24 MARCH 1967, Page 15

Full and frank


This, although the fact is not indicated directly on the title page, is planned as the first of two volumes. It is, as one would expect, very frank. Not only does it in the now conventional manner outline all the author's sexual rela- tionships both within and without marriage, but it also and more remarkably confesses some other things where confession must have been harder. Thus it adds to the material already available about Russell's four marriages an account of his affair with Lady Ottoline Mor- rell, and brief mentions, too, of other sexual encounters.

A good example of a more difficult frankness is the reference to the fact that during the Morrell affair 'I was suffering from pyorrhoea although I did not know it.' Another and more serious is the story of 'the girl in Chicago,' of whom Russell says: 'I spent two nights under her parents' roof, and the second

I spent with her'; and, later, 'She stayed in England and I had relations with her from time to time, but the shock of the war killed my passion for her, and I broke her heart.'

Those whose main interest in Russell's life lies in his intellectual history will find here

rather fuller accounts of two of his formative experiences than are, I think, available in earlier autobiographical publications. Thus he says of beginning Euclid. at the age of eleven: 'This was one of the great events of my life, as dazzling as first love. I had not imagined that there was anything so delicious in the world.' Readers of Aubrey must recall his story of how Hobbes fell 'in love with geometry,' at the age of forty: 'Being in a gentleman's library' Euclid's Elements lay open at the theorem of Pythagoras; "By Gawd," said he (he would now and then swear an emphatical oath by way of emphasis), "this is impossible."' Again, Russell gives here more detail about the deep emotional experience which he suffered at Mrs Whitehead's bedside in 1901: 'At the end of those five minutes, I became a completely different person . . . Having been an Imperialist, I became during those five minutes a pro-Boer and a Pacifist. Having for years cared only for exactness and analysis I found myself filled with semi-mystical feel- ings about beauty, with an intense interest in children, and with a desire almost as profound as that of the Buddha to find some philosophy which should make human life endurable.' Once again one is reminded of similar moments of supposed illumination in the lives of other great philosophers: Descartes, for instance, or Aquinas. But in Russell the sceptical intelli-

gence reasserts itself even before the end of the paragraph: 'The mystic insight which I then imagined myself to possess has largely faded . . . But something of what I thought I saw in that moment has always remained with me . .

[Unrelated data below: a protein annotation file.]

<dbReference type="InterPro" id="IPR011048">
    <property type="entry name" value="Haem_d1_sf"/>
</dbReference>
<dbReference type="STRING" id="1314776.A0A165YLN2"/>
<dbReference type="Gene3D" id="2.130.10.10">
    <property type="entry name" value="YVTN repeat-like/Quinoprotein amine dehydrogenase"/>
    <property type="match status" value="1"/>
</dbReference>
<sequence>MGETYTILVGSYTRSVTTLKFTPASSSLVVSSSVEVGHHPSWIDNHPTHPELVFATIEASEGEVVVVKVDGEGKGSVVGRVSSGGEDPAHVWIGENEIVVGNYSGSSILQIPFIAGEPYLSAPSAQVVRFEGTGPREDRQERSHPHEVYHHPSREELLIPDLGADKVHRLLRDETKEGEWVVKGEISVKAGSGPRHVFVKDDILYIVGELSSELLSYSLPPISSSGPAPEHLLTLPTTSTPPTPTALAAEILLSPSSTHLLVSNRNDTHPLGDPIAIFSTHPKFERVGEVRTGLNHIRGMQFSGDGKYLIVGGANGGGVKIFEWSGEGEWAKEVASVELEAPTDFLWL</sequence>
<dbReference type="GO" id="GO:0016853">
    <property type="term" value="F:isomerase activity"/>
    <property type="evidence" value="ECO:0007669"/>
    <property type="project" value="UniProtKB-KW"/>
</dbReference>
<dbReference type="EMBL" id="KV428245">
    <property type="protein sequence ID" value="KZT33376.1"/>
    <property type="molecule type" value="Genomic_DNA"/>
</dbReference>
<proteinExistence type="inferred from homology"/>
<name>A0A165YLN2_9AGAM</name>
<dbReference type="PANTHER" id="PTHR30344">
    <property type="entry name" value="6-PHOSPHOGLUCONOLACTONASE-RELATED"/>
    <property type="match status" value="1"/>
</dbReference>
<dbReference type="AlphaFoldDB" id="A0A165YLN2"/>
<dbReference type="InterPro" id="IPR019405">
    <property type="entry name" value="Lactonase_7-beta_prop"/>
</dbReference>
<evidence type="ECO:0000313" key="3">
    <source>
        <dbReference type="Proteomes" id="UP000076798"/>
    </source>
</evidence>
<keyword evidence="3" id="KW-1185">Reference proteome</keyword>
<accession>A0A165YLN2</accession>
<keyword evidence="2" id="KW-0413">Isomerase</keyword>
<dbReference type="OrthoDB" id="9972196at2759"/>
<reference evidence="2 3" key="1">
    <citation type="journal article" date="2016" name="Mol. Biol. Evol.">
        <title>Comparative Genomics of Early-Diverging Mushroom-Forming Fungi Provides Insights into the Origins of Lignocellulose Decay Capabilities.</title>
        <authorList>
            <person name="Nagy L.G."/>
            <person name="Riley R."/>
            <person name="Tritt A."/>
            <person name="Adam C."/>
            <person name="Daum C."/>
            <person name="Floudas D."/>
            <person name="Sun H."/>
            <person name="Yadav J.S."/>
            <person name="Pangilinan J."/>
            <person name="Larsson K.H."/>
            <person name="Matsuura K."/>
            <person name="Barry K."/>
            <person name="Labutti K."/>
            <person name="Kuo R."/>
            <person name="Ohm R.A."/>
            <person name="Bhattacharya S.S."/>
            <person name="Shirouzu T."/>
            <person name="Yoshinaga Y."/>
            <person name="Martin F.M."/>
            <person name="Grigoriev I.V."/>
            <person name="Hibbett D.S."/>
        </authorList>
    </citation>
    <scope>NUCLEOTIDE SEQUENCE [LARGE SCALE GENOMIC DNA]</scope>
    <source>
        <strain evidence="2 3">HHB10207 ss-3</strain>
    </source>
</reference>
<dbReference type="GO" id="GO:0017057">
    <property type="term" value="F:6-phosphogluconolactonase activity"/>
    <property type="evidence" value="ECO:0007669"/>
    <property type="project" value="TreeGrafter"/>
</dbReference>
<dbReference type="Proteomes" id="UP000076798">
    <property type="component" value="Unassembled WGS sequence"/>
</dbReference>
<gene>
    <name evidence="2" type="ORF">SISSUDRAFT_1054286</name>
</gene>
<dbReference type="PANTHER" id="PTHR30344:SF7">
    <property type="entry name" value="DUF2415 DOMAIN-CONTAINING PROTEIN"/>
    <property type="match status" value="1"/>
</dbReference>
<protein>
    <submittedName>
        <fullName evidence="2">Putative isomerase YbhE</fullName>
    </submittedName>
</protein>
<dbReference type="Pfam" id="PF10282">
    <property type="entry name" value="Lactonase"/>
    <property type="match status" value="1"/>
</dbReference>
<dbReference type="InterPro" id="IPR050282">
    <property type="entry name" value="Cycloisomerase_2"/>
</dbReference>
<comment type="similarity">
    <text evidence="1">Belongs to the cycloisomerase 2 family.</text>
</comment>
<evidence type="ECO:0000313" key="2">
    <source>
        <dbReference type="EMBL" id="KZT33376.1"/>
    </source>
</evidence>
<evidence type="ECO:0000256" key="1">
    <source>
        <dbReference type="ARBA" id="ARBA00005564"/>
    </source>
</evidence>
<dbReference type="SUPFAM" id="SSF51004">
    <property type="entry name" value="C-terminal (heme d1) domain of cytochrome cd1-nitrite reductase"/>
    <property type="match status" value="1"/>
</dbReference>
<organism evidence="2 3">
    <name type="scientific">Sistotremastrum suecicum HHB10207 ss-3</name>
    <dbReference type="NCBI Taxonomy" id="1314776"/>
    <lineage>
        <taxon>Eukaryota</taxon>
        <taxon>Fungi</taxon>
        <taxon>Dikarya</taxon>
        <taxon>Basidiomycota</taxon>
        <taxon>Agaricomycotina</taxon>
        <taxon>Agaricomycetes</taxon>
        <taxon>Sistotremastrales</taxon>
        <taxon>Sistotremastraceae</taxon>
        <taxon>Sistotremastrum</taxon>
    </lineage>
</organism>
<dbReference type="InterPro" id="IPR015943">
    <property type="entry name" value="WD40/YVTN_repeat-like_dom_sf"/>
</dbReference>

Those who have relished Russell's Portraits from Memory—and what reader has not?— will be hoping to find in this autobiography more of the same. Perhaps after such a feast this is a greedy and inordinate hope, which deserves to be disappointed. Certainly it largely is. Nevertheless, either Russell or his publisher ought to have told us that and where pre- viously published material has been simply copied in. The whole of the eighth 'Portrait from Memory'—that of Sidney and Beatrice Webb—has in fact been included verbatim, without any warning or acknowledgement, as pages 76 to 79 of the Autobiography. The fifth —that of Joseph Conrad—appears similarly, but this time with a new first sentence, as pages 207 to 210. Both of these two portraits are splendid stuff, and well worth rereading. But we must, surely, insist on being fully informed when even the very best of dishes is served up again.

Another thing which calls for annotation in any future edition is the letter from Russell's magnificent grandmother, printed now on page 119. In this letter she writes of 'the life you have been leading,' obviously referring to his relations with his future first wife. But in his account of 'My Mental Development,' pub- lished in 1944 in The Philosophy of Bertrand Russell, Russell records how his grandmother `alluded to my investigation of the founda- tion of geometry as "the life you have been leading". . .' The publication of the present letter suggests, though it does not prove, that this excellent anecdote is ben trovato rather than strictly true.

Finally, and because it is salutary for a reviewer to be humbled in the presence of the great, let us end with a quotation from a letter of 1902: `What a monstrous thing that a university should teach journalism! I thought that was only done at Oxford.'